Monetary policy isn’t a game. OR IS IT???

August 30, 2013

Because hey, why not? (Federal Reserve Bank of Cleveland)

The Federal Reserve is a powerful institution charged with shepherding the U.S. and global economy in the aftermath of an unprecedented financial crisis. The work of this organization is not exactly fun and games.

Except when it is.

Some of the 12 reserve banks across the country have taken it upon themselves to create online games — of varying degree of cleverness — to help explain the esoteric work of the nation's central bank.These are the Games of the Federal Reserve.

“They really help to make the dismal science a little less dismal,” said Bob Jabaily, associate editor at the Boston Fed who has become the equivalent of the central bank’s Dungeon Master.

He is the brains behind the Fed’s first online economics game, "Peanuts & Crackerjacks," which has become the second most popular feature on the Boston Fed’s Web site, after current job openings. He followed that hit with "Show Business: The Economics of Entertainment." Jabaily writes the questions, scripts the dialogue and attempts to make the Fed exciting.

“Economists will talk mostly to one another and then they wonder why the public won’t engage,” he said. “We’re trying to broaden the economics conversation and make it more inclusive and reach a more diverse audience.”

So are they any fun? And do they teach you anything about economics? Here's a rundown.

The game: Peanuts & Crackerjacks

The premise: Economics and sports trivia in nine innings. Get three answers wrong and you’re out!

From: Boston Fed

Comments: An appropriate theme for a game coming out of the Boston Fed. The game’s design was updated a few years ago and includes a cheering crowd and a satisfying thwack of the bat when questions are answered correctly. The topics range from basic economics (“Markets occur when …”) to sports arcana. (Do you know how Bill Veeck was? Ok, maybe you do. I didn’t.) But just like actual baseball games, this online economics version runs a little long. I only lasted through two innings.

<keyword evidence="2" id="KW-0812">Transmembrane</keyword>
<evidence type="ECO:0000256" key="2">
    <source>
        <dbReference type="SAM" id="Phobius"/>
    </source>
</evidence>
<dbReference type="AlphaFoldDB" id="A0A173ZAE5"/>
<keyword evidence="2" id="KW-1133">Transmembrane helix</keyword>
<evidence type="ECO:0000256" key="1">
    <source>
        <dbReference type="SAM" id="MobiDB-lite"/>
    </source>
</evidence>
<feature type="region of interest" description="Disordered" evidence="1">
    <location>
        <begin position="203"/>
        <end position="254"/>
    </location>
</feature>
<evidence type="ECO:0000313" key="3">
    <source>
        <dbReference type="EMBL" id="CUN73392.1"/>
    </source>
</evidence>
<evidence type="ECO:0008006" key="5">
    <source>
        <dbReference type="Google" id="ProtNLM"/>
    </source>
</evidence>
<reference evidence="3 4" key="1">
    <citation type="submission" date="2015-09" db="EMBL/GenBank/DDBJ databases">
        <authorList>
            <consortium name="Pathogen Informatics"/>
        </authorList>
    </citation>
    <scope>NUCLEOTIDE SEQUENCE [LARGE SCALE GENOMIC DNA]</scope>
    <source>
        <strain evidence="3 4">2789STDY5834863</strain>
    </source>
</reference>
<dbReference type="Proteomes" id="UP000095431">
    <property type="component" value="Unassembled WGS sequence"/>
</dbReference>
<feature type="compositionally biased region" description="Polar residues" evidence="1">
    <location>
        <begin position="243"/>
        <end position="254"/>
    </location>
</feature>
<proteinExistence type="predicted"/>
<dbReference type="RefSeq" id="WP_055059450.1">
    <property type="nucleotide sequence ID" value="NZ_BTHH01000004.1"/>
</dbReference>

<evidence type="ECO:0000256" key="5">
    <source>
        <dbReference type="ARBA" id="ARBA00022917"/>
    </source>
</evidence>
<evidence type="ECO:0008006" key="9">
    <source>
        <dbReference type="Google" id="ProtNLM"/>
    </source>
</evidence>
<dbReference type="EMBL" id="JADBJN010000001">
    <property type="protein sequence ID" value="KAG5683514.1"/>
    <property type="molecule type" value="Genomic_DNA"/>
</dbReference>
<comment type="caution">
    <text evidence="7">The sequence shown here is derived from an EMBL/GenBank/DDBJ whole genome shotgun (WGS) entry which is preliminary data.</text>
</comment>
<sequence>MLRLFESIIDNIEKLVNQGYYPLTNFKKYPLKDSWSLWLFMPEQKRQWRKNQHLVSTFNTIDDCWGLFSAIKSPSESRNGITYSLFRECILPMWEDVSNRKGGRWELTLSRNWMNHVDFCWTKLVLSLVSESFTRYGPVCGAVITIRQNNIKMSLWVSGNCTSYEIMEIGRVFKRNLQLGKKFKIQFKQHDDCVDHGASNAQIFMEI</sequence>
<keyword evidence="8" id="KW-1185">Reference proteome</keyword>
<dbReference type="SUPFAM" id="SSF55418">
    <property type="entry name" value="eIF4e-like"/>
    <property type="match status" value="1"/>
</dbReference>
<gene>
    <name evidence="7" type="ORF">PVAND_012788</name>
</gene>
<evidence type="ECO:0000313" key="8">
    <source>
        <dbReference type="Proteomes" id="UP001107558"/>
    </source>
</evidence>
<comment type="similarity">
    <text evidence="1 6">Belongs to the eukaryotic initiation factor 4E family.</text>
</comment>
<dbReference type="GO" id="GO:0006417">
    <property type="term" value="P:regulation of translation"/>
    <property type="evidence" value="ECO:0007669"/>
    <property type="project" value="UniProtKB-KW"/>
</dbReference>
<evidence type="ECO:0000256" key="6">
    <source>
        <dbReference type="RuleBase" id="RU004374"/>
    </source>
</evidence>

The game: Escape from the Barter Islands

The premise: Trading is hard. Money is efficient!

From: Cleveland Fed

Comments: Learn the benefits of a monetary system as you trade oranges and other goods in search of a sail that will help your boat find its way home. This is for a younger crowd, but even some of us older folks had trouble making all the trades required in the allotted time. Point taken! The game goes by quickly enough to play during the boring parts of the Fed’s news conferences.

The game: You Look Like a Million Bucks

The premise: Make that money, literally.

From: Cleveland Fed

Comments: Design your own million-dollar bill. Choose a historical silhouette for the center, a personal motto and special touches like custom curlicues. Not really a game (and, sadly, not really legal tender), but great for sharing on Facebook.

The game: Show Business: The Economics of Entertainment

The premise: Rockenomics.

From: Boston Fed

Comments: Don’t skip the super snazzy intro. Answer enough trivia questions correctly, and you can move up from a garage band to a wedding singer to a platinum superstar. (What Top 40 artist doesn't inherently understand economics?) The game also includes “bonus tracks” with fascinating history lessons on the business of entertainment industry.

The game: Fed Chairman Game

The premise: Can you beat Ben Bernanke?

From: San Francisco Fed

Comments: For adult users only! This game allows you to control interest rates for the U.S. economy for four years. Watch inflation and unemployment react to the rates you set – with periodic alarmist headlines in the newspapers tracking your progress. My economy overheated with 9 percent inflation, even after I jacked up interest rates. Oops.

Thankfully, it was just a game.

For a list of all the games on the Fed’s Web sites, click here.

Ylan Q. Mui is a financial reporter at The Washington Post covering the Federal Reserve and the economy.
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